Synonyms containing in abraham's bosom Page #3

We've found 461 synonyms:

Refrigerium

Refrigerium

The Latin word refrigerium literally means ‘refreshment’, and is the origin of the English noun ‘refrigerator’. In ancient Rome, the word refrigerium referred specifically to a commemorative meal for the dead consumed in a graveyard. These meals were held on the day of burial, then again on the ninth day after the funeral, and annually thereafter. Early Christians continued the refrigerium ritual, by taking food to gravesites and catacombs in honor of Christian martyrs, as well as relatives. The early Christian theologian Tertullian used the term refrigerium interim to describe a happy state in which the souls of the blessed are refreshed while they await the Last Judgment and their definitive entry into Heaven. Later Christian writers referred to a similar, interim state of grace as the "Bosom of Abraham". Tertullian's notions of refrigerium were part of a debate on whether the souls of the dead had to await the End of Times and the Last Judgment before their entrance into either Heaven or Hell, or whether, on the other hand, each soul was assigned its place in the eternal afterlife immediately after death.

— Freebase

Embosom

Embosom

em-booz′um, Imbosom, im-, v.t. to take into the bosom: to receive into the affections: to enclose or surround. [Em, in, into, and bosom.]

— Chambers 20th Century Dictionary

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apple dumplin shop

A woman's bosom.

— Wiktionary

embosom

embosom

To draw to or into one's bosom; to treasure.

— Wiktionary

imbosom

imbosom

To draw to or into one's bosom; to treasure.

— Wiktionary

bosomy

bosomy

having a large bosom

— Wiktionary

cater-cousin

cater-cousin

A close or good friend. An intimate. A bosom friend. An intimate friend who is not a blood relation. A person treated as a cousin (relative) who is not a blood relation

— Wiktionary

boobage

boobage

Bosom, breasts.

— Wiktionary

bosomed

bosomed

Having a bosom (of a specified kind).

— Wiktionary

Megget

Megget

Megget is a former chapelry or parish containing the valley of Megget Water, now forming the westernmost part of the parish of Yarrow, Selkirkshire in the Scottish Borders area of Scotland. The centre of the valley is 19 miles west of Selkirk. The district is bordered on the west by the parish of Tweedsmuir, on the north-west by Drumelzier and on the north by Manor (all in Peeblesshire). On the east side it is joined to the rest of the present parish of Yarrow, but formerly the parish boundary with Yarrow ran southwards from Black Law to Deer Law to Cappercleuch burn thence to St. Mary's Loch and continued down the west shore of the loch for almost a mile to Mare Cleuch by the Rodono Hotel. It is bounded on the south by Ettrick in Selkirkshire and on the south-west by Moffat in Dumfriesshire. Megget Stone lies on the western parish boundary, with Tweedsmuir.It is about 7 miles long north to south and about 6 miles wide with an area of 14,500 acres.The population of Megget in 1861 was 53 and in 1901 was 73. At the latest census (in 2011) the population of Megget was around 50.The parish of Megget derived its name from the river Megget, which took its name from the whey colour of its waters (Gaelic or old Welsh). Until 1891 it was part of Peeblesshire and thus part of Tweeddale, however “the water of Meggit is the only water in Tweeddale, that pays no tribute to Tweed; but runs from the south-east, some five miles, and ends its course in the bosom of St Mary Loch, and from thence, with Yarrow, watereth the wοόdy banks of the Forrest” (namely Ettrick Forest – the county of Selkirkshire).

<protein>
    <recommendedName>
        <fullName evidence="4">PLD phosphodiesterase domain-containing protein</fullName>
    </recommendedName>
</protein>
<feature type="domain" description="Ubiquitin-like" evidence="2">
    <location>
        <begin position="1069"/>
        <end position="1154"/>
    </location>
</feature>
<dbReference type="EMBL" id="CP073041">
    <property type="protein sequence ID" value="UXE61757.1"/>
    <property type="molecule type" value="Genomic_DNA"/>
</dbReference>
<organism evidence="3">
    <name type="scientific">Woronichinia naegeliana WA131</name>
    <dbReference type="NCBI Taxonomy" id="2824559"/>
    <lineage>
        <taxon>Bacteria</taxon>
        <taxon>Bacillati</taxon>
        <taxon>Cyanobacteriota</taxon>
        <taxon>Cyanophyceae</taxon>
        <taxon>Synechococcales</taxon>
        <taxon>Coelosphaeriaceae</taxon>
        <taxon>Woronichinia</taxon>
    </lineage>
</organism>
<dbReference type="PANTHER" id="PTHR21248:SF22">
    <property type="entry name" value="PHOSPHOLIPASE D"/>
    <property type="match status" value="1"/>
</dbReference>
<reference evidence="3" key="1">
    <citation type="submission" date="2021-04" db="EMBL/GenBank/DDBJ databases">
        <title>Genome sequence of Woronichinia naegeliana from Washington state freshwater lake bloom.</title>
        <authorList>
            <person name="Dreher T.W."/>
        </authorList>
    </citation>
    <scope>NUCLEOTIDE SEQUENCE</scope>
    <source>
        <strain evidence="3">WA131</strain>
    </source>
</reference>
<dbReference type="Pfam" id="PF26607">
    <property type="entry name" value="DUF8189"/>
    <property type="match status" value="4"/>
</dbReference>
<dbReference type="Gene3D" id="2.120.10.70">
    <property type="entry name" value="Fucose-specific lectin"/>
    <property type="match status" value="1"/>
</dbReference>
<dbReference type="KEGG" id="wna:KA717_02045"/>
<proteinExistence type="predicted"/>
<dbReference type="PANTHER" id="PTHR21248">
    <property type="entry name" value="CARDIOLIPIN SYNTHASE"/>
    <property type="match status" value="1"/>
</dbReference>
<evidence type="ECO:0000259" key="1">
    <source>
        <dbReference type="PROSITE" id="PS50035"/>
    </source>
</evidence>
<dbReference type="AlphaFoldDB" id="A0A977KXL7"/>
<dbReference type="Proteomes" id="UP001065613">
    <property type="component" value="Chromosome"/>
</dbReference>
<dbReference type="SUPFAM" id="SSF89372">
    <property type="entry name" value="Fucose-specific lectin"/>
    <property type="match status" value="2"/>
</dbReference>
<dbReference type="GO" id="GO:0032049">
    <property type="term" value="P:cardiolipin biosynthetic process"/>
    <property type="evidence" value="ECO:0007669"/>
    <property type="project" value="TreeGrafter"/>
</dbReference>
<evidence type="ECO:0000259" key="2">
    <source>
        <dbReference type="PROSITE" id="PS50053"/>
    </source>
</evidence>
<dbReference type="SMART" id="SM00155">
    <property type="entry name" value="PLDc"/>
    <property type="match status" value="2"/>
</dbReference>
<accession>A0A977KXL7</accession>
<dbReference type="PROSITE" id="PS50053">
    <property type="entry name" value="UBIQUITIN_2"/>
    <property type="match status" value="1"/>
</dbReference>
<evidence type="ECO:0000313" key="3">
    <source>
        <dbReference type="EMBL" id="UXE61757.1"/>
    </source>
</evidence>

— Wikipedia

Tadoussac

Tadoussac

Tadoussac (French pronunciation: ​[tadusak]) is a village in Quebec, Canada, at the confluence of the Saguenay and Saint Lawrence rivers. The indigenous Innu called the place Totouskak (plural for totouswk or totochak) meaning "bosom", probably in reference to the two round and sandy hills located on the west side of the village. According to other interpretations, it could also mean "place of lobsters", or "place where the ice is broken" (from the Innu shashuko). Although located in Innu territory, the post was also frequented by the Mi'kmaq people in the second half of the 16th century, who called it Gtatosag ("among the rocks"). Alternate spellings of Tadoussac over the centuries included Tadousac (17th and 18th centuries), Tadoussak, and Thadoyzeau (1550). Tadoussac was first visited by Europeans in 1535 and was established in 1599 when the first trading post in Canada was formed there, in addition to a permanent settlement being placed in the same area that the Grand Hotel is located today.

— Wikipedia

Ishmael

Ishmael

the son of Abraham and the handmaid Hagar, cast out of Abraham's household at 15; he became skilful with the bow, and founded a great nation, the Arabs; for the offering of Isaac on Moriah the Arabs substitute the offering of Ishmael on Arafat, near Mecca; Mahomet claimed descent from him; he gives name in modern life to a social outcast driven into antagonism to social arrangements.

— The Nuttall Encyclopedia

Abrahamic

Abrahamic

pertaining to Abraham, the patriarch; as, the Abrachamic covenant

— Webster Dictionary

ical

ical

relating to the patriarch Abraham

— Webster Dictionary

Concubine

Concubine

a wife of inferior condition; a lawful wife, but not united to the man by the usual ceremonies, and of inferior condition. Such were Hagar and Keturah, the concubines of Abraham; and such concubines were allowed by the Roman laws. Their children were not heirs of their father

— Webster Dictionary

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Which of the following words is not a synonym of the others?
  • A. secular
  • B. cloistral
  • C. reclusive
  • D. secluded